If you can see Mt. Baker, you are part of The Experience

Vanishing Ice


Camille Seaman / Shinnecock tribe, b. 1969 Grand Pinnacle Iceberg, East Greenland, from the Last Iceberg, 2006 Ultrachrome archival inkjet print / 26 x 80 in. (66.04 x 203.2 cm) Courtesy of the artist and Richard Heller Gallery, Santa Monica

Vanishing Ice

Whatcom Museum's exhibition on frozen landscapes

By Ian Ferguson

Whether it flows slowly down a mountainside or coats an entire continent a mile deep, ice is visually striking. For centuries, artists have tried to capture the elusive beauty of ice – blue-green translucence, whimsical melted forms, transformative immensity. They have traveled to extreme environments in the mountains or at the poles to paint, draw, photograph and film ice-covered landscapes.

The scope of their work has broadened human understanding of our planet from a scientific perspective, as glaciers have become the barometers for the global biosphere. An exhibition opening in November at the Whatcom Museum will showcase the confluence of science, culture and art in ice-covered landscapes. Called “Vanishing Ice,” the five-month exhibition highlights the cultural value of the frozen environment in the face of climate change, but as curator of art Barbara Matilsky pointed out, climate change is not the main focus.

“It’s more about the beauty of the ice and its effect on the history of art, culture and the collective consciousness,” Matilsky said.

The exhibition spans centuries, continents and styles – from William Bradford’s arctic paintings in 1867, to Frank Hurley’s photographs of the Endurance caught in Antarctic

sea ice, to contemporary films, photographs, paintings and sculptures of alpine glaciers.

More than 90 pieces of artwork have been selected, and curators and exhibition designers are busy working out the flow of the gallery. “It’s broken down thematically, geographically and chronologically,” Matilsky said. “You’ll enter the gallery and see the mountains, then move on to the arctic and Antarctic sections.”

While showcasing the art, Vanishing Ice will also present layers of information in a variety of media to help visitors grasp the history of alpine and polar regions and their significance for Western culture. Additional components of the exhibition include a 144-page catalogue, circulated by the University of Washington Press, and a website.

Beyond the exhibition, Vanishing Ice aims to become a community-wide forum. Organizations from Seattle to Bellingham are partnering with Whatcom Museum to

extend its reach. Some 25 environmental, arts and business organizations have signed on to offer climate- and ice-inspired programs over the course of the exhibition.

“The whole community has rallied behind the idea,” Matilsky said. Since Washington has more glaciers than any other U.S. state except for Alaska, Bellingham is an appropriate venue for the exhibition. A section of the gallery will be devoted to Washington, featuring local artists such as John Scurlock, whose image comparing Easton Glacier on Mt. Baker in 2012 to a similar image from decades earlier was the inspiration for the Mount Baker Experience spring 2013 article “Glacial Retreat.”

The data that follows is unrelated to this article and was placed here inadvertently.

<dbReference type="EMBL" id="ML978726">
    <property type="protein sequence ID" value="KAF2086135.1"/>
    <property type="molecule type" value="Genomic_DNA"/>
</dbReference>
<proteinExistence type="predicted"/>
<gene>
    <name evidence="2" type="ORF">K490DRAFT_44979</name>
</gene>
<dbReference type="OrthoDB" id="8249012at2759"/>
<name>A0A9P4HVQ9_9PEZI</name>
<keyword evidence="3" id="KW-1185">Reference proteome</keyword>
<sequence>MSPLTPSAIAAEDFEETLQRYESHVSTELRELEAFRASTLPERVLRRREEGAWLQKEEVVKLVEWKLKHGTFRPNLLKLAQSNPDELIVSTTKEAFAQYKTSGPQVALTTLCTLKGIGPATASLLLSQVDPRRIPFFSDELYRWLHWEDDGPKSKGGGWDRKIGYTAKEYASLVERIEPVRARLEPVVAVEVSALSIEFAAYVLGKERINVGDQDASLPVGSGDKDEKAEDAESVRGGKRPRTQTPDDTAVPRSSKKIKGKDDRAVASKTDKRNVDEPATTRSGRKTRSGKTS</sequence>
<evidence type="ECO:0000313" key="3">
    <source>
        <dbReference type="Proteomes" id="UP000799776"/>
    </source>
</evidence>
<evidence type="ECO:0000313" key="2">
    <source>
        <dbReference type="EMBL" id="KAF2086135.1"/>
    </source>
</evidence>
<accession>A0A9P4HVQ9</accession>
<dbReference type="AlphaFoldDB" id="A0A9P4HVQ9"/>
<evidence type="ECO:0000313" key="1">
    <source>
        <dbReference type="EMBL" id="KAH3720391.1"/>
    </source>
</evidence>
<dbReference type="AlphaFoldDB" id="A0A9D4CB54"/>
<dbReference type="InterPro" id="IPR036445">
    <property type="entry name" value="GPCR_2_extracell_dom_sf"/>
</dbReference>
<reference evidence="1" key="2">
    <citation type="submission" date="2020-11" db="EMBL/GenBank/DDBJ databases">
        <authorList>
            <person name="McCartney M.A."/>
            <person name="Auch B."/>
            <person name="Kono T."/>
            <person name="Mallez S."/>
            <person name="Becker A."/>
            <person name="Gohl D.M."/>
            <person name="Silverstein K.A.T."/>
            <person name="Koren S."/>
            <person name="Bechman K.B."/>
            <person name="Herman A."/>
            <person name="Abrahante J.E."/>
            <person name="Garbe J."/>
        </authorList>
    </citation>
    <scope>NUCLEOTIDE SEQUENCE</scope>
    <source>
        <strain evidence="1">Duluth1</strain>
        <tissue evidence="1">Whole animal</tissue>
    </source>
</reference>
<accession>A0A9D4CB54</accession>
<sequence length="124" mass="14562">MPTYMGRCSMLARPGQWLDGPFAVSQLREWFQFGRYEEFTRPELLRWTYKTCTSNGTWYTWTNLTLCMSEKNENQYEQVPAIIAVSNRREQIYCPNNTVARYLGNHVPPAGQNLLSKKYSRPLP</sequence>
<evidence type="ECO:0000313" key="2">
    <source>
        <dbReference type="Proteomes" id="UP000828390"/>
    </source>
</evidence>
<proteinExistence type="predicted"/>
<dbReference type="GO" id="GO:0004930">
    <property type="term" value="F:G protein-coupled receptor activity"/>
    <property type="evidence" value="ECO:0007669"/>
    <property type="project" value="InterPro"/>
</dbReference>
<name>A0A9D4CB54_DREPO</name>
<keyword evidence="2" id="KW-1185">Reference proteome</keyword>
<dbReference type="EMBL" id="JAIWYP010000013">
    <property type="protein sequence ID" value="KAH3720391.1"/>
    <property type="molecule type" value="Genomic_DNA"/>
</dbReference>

Matilsky first began work on an exhibition about frozen landscapes in 2005. “I wrote my doctoral dissertation on French landscape painters, and studied artists who went to the poles and the mountain glaciers for inspiration. Later I came across contemporary artists who were going to the same places, and I saw the opportunity to compare the historical with the contemporary,” Matilsky said.

She began compiling a list of artists whose work focuses on icy landscapes, and it

quickly became apparent that ice has played a monumental role in shaping Western consciousness about nature. The task of compiling examples of that influence from

around the globe has been similarly monumental.

“You have to get loans for every work, then figure out insurance, shipping, design, layout, the amount of space needed and how it will be displayed. It’s very complex,” Matilsky said.

The results are far-reaching. The works portray not only frozen landscapes, but also the wildlife affected by those landscapes and, significantly, the human relationship to those environments, including those of northern native peoples.

While the exhibit clearly displays the amount of melting that has occurred over the last two centuries, “it’s not a didactic show that hits you over the head with climate change,” Matilsky said. “It’s about the human connection to the ice, and how losing these landscapes would be a loss not only for the environment and wildlife, but also a major loss to culture.” X